I see how difficult this is for you and admire you and your brothers for tackling this with your dad to help him have a free-er environment. I even have a folder where I keep track of the children’s things and it is shared out to my husband so we can both stay up to date. I have been wanting to do this for so long and your article was just what I needed for motivation today so I can get as much out for the sale tomorrow. Now, I do my best to buy higher quality items when I can afford them (or find them on sale!), knowing that the extra money spent will be an investment.


Currently she's sinking her roots down in Alabama, where she lives in a cabin with her husband and cat.
Day Two: The kitchen (Lily and I spent hours cleaning and organizing our spice and baking shelves to create a workable system and it has been well worth the effort!). In some ways, those types of things were the easiest to get rid of, although sad because they were obviously important to her. Since I own less, buying higher-quality items ensures that they’ll last longer under frequent use. My anxiety over the past year or so has been really bad, and I am almost positive it is because of feeling so confined in our space. The harder things to deal with were the special items like costume jewellery and clothes, as well as all my dolls from when I was a child. How you didn’t shed a tear while making the video is beyond me, I have a huge lump in my throat. Space is a commodity and as far as toys go, when I think that they already have more than they need, a toy would have to be pretty special for me to buy them more.
If only I knew 10 years ago what I know now…the kids and my husband and I can live with less. We are choosing to have a yard sale so we can update some things like our bedding, curtains, etc.
I felt that if she had kept these things for so long (40 years in some cases), then who was I to just get rid of them? Yesterday my husband and I were walking around a small mountain town, perusing all the little stores.
In fact, some of these things have joined the clutter in my house and I have found it too emotional to deal with them. And I finally got to the point where I AM OKAY WITH LETTING IT GO even though I wouldn’t get much or any money for it.
My husband is on board, so tonight we are going to plow through the basement and get as much out as we can. And then what doesn’t sell tomorrow is going straight into the van and over to the goodwill.
I divided my decluttering project into three separate weeks: Monday and Tuesday the first two weeks, then Tuesday and Wednesday the third week. Fresh fruit with eggs for breakfast, leftovers for lunch, and oatmeal or baked fish with broccoli and rice for dinner. A couple of the nights, Lily (8) cooked dinner for the family and we were thrilled to eat whatever she made!I decluttered even when I didn’t feel like it. Yes, there’s a time to rest and to take a break, but sometimes we just have to push through the tough stuff and focus on the end result!I stopped when I really needed to.
I didn’t meet my goals every day, but last year when I decluttered, I really disliked the process. So when I decluttered this time I decided to reward myself with not dreading the entire process. When the weather was nice, I worked until 2pm and took the rest of the afternoon off so we could go outside for a few hours. This helped our house to feel lighter quickly and didn’t give us time to pull stuff out of bags! I have 3 girls and 1 boy so there’s always CLOTHES, TOYS and a basket full of pens pencils crayons and markers. Reply Davonne says: January 31, 2015 at 12:03 amCarlisha, I understand how it feels to just want to throw stuff out! In our house, it’s not always a matter of overspending, but a matter of family over gifting! They buy so much stuff for my kids (toys, clothes, books, etc), but we literally have nowhere to store them all. Several times per year I find myself having to purge their rooms before we end up on an episode of Hoarders! We donate our stuff to a child concern center that either gives the items to families in need or sells the items for low prices and uses the money to buy food for those who often go without.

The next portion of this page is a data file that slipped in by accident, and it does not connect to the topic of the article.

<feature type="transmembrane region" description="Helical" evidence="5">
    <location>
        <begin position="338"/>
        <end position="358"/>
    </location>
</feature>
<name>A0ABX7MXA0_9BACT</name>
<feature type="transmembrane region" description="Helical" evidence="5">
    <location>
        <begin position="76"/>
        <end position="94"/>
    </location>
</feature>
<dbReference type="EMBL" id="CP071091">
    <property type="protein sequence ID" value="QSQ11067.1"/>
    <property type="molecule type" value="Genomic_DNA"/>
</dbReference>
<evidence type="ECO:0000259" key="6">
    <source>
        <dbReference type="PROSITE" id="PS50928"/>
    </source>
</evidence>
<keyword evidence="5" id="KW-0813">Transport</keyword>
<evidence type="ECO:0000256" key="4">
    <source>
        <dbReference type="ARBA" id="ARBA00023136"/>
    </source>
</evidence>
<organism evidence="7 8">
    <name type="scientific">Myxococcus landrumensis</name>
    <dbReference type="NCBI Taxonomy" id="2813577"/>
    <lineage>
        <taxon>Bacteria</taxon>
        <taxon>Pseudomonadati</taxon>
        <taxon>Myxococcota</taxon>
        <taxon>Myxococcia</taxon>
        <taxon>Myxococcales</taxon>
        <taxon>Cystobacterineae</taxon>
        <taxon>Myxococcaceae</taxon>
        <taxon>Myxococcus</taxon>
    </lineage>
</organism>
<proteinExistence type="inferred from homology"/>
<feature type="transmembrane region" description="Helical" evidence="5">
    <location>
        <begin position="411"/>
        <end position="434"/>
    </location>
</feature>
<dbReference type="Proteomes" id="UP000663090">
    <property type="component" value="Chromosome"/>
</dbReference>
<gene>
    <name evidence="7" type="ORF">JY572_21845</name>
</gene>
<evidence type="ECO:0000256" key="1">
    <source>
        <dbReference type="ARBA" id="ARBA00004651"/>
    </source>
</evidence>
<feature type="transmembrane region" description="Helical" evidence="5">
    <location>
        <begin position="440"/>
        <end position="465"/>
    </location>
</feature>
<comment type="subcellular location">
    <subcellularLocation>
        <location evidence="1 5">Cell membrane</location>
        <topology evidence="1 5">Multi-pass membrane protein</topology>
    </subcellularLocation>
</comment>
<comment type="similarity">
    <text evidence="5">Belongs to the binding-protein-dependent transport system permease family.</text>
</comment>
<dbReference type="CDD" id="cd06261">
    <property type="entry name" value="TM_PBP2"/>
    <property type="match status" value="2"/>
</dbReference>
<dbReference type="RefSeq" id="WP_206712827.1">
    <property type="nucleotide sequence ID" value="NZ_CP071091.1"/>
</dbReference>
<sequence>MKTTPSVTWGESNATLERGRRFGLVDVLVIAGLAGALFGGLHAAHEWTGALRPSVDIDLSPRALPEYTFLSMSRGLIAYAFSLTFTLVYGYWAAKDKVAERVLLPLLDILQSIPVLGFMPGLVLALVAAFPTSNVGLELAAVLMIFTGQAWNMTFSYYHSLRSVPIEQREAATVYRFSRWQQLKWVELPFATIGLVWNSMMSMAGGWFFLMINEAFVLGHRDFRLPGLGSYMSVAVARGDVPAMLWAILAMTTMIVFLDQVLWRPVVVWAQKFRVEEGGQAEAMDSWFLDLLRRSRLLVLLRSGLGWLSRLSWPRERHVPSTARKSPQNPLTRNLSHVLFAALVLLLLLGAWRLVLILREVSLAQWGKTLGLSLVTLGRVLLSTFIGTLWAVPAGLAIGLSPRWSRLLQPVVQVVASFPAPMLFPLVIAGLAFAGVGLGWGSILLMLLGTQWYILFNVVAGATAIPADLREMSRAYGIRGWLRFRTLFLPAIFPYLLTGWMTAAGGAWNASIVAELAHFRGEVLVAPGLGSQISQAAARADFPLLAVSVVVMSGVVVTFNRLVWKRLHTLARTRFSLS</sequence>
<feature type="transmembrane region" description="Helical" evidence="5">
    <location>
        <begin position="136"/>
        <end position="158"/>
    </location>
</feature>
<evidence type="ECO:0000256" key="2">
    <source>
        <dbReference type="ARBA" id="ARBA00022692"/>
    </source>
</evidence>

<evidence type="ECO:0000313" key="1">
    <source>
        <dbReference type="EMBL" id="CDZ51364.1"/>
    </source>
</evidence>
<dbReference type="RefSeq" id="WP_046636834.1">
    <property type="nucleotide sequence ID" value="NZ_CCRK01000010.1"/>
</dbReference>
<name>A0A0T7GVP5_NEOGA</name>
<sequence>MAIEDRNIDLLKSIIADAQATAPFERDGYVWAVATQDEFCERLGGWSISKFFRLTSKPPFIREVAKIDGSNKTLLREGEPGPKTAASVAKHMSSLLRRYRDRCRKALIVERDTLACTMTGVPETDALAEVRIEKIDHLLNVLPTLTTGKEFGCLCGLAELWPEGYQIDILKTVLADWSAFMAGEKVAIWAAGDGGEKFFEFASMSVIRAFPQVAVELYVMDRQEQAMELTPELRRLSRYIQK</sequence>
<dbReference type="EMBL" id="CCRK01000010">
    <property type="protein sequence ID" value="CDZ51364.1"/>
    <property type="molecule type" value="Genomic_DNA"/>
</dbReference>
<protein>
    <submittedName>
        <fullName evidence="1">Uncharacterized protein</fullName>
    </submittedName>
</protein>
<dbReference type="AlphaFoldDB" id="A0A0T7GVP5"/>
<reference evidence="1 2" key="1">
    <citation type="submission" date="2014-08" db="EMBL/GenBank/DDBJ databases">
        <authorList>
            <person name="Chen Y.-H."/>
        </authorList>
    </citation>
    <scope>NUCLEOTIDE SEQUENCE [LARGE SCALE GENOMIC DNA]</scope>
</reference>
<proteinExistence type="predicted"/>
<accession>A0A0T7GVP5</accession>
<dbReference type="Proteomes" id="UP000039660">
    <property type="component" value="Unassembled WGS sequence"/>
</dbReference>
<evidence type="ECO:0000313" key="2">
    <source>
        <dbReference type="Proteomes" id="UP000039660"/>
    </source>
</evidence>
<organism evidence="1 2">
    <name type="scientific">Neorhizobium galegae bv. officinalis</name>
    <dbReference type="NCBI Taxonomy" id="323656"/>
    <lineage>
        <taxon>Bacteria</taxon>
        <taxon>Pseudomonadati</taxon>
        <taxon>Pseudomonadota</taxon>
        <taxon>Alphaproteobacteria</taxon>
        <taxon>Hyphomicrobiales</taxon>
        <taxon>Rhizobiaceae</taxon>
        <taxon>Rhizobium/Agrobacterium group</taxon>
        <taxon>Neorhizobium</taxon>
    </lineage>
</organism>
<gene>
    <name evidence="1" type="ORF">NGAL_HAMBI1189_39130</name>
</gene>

The decluttering process has made me more thoughtful and purposeful in my purchases as well, and hopefully that is rubbing off on my kids. Instead of buying some random toy from the thrift store we can wait, save up and get a lego set that they will enjoy for far longer. Its taught me more self control I geuss Reply Davonne says: October 7, 2015 at 11:03 amThank you, Wanita! I’m in the process of starting off my New Year in declutter mode and getting my home in order!!! The negative comment was very uncalled for, but we live in a society of negativity I’m afraid!!! Just because things were put into trash bags, doesn’t mean everything was actual trash or thrown out.
No need to just assume other people aren’t giving to charity and donating to a good cause.
It’s never been a matter of just shopping for me, but guilt about letting go of so called family treasures. So, I’ve taken some advice from Davonne Parks, click here for her link, to really get busy decluttering!
Come on in and join me for a few minutes, then roll up your sleeves and get to work because learning to become clutter-free is about more than getting rid of stuff. It’s about creating room for life to happen, for memories to be made, and for loved ones to gather.Subscribe Via Email Sign up for free e-mail updates as well as a FREE copy of "101 Time-Saving Tips for Busy Moms" Email Address* First Name Last Name * = required field powered by MailChimp!